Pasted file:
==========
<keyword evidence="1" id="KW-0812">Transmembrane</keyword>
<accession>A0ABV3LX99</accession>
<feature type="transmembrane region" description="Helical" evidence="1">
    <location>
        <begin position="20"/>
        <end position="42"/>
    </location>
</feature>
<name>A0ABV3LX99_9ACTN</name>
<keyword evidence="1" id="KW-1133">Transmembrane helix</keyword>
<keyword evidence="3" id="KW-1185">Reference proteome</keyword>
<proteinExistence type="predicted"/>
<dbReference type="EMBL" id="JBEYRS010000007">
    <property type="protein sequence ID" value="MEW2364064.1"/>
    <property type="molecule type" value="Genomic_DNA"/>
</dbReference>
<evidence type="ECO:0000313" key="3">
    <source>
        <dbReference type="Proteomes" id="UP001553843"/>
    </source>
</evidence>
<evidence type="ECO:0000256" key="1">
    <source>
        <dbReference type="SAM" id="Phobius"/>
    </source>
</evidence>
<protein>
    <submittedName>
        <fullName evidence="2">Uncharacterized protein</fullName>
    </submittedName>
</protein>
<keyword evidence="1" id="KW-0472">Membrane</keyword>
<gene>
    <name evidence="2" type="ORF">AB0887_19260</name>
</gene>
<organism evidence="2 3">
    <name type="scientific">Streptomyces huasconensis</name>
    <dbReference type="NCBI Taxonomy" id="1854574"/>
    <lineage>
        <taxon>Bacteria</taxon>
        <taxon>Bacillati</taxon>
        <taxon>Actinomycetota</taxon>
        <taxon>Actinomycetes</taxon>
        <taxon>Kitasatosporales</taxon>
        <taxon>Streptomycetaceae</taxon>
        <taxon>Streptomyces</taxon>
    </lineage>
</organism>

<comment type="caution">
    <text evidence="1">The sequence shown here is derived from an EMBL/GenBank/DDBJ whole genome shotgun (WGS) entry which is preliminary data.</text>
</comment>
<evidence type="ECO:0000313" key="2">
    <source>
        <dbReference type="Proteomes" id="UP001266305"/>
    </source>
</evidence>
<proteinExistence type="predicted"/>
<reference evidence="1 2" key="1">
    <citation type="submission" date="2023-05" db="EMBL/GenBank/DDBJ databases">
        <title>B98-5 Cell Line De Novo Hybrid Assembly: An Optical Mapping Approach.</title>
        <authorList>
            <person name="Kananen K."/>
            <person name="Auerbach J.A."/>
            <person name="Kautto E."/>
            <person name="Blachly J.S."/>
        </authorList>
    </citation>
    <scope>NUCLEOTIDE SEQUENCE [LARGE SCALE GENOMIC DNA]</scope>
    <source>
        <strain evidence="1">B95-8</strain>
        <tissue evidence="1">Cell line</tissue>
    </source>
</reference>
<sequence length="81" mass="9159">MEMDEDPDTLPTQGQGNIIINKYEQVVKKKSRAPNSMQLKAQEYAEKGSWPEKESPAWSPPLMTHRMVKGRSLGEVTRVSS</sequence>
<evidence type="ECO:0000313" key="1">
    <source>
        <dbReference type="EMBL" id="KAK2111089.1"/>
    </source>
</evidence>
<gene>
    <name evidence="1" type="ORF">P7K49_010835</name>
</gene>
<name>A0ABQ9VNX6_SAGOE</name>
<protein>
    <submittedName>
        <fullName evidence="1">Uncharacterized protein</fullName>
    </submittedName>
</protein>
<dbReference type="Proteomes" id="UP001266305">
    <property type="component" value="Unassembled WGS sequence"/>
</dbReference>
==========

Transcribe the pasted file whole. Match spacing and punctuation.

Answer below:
<keyword evidence="1" id="KW-0812">Transmembrane</keyword>
<accession>A0ABV3LX99</accession>
<feature type="transmembrane region" description="Helical" evidence="1">
    <location>
        <begin position="20"/>
        <end position="42"/>
    </location>
</feature>
<name>A0ABV3LX99_9ACTN</name>
<keyword evidence="1" id="KW-1133">Transmembrane helix</keyword>
<keyword evidence="3" id="KW-1185">Reference proteome</keyword>
<proteinExistence type="predicted"/>
<dbReference type="EMBL" id="JBEYRS010000007">
    <property type="protein sequence ID" value="MEW2364064.1"/>
    <property type="molecule type" value="Genomic_DNA"/>
</dbReference>
<evidence type="ECO:0000313" key="3">
    <source>
        <dbReference type="Proteomes" id="UP001553843"/>
    </source>
</evidence>
<evidence type="ECO:0000256" key="1">
    <source>
        <dbReference type="SAM" id="Phobius"/>
    </source>
</evidence>
<protein>
    <submittedName>
        <fullName evidence="2">Uncharacterized protein</fullName>
    </submittedName>
</protein>
<keyword evidence="1" id="KW-0472">Membrane</keyword>
<gene>
    <name evidence="2" type="ORF">AB0887_19260</name>
</gene>
<organism evidence="2 3">
    <name type="scientific">Streptomyces huasconensis</name>
    <dbReference type="NCBI Taxonomy" id="1854574"/>
    <lineage>
        <taxon>Bacteria</taxon>
        <taxon>Bacillati</taxon>
        <taxon>Actinomycetota</taxon>
        <taxon>Actinomycetes</taxon>
        <taxon>Kitasatosporales</taxon>
        <taxon>Streptomycetaceae</taxon>
        <taxon>Streptomyces</taxon>
    </lineage>
</organism>

<comment type="caution">
    <text evidence="1">The sequence shown here is derived from an EMBL/GenBank/DDBJ whole genome shotgun (WGS) entry which is preliminary data.</text>
</comment>
<evidence type="ECO:0000313" key="2">
    <source>
        <dbReference type="Proteomes" id="UP001266305"/>
    </source>
</evidence>
<proteinExistence type="predicted"/>
<reference evidence="1 2" key="1">
    <citation type="submission" date="2023-05" db="EMBL/GenBank/DDBJ databases">
        <title>B98-5 Cell Line De Novo Hybrid Assembly: An Optical Mapping Approach.</title>
        <authorList>
            <person name="Kananen K."/>
            <person name="Auerbach J.A."/>
            <person name="Kautto E."/>
            <person name="Blachly J.S."/>
        </authorList>
    </citation>
    <scope>NUCLEOTIDE SEQUENCE [LARGE SCALE GENOMIC DNA]</scope>
    <source>
        <strain evidence="1">B95-8</strain>
        <tissue evidence="1">Cell line</tissue>
    </source>
</reference>
<sequence length="81" mass="9159">MEMDEDPDTLPTQGQGNIIINKYEQVVKKKSRAPNSMQLKAQEYAEKGSWPEKESPAWSPPLMTHRMVKGRSLGEVTRVSS</sequence>
<evidence type="ECO:0000313" key="1">
    <source>
        <dbReference type="EMBL" id="KAK2111089.1"/>
    </source>
</evidence>
<gene>
    <name evidence="1" type="ORF">P7K49_010835</name>
</gene>
<name>A0ABQ9VNX6_SAGOE</name>
<protein>
    <submittedName>
        <fullName evidence="1">Uncharacterized protein</fullName>
    </submittedName>
</protein>
<dbReference type="Proteomes" id="UP001266305">
    <property type="component" value="Unassembled WGS sequence"/>
</dbReference>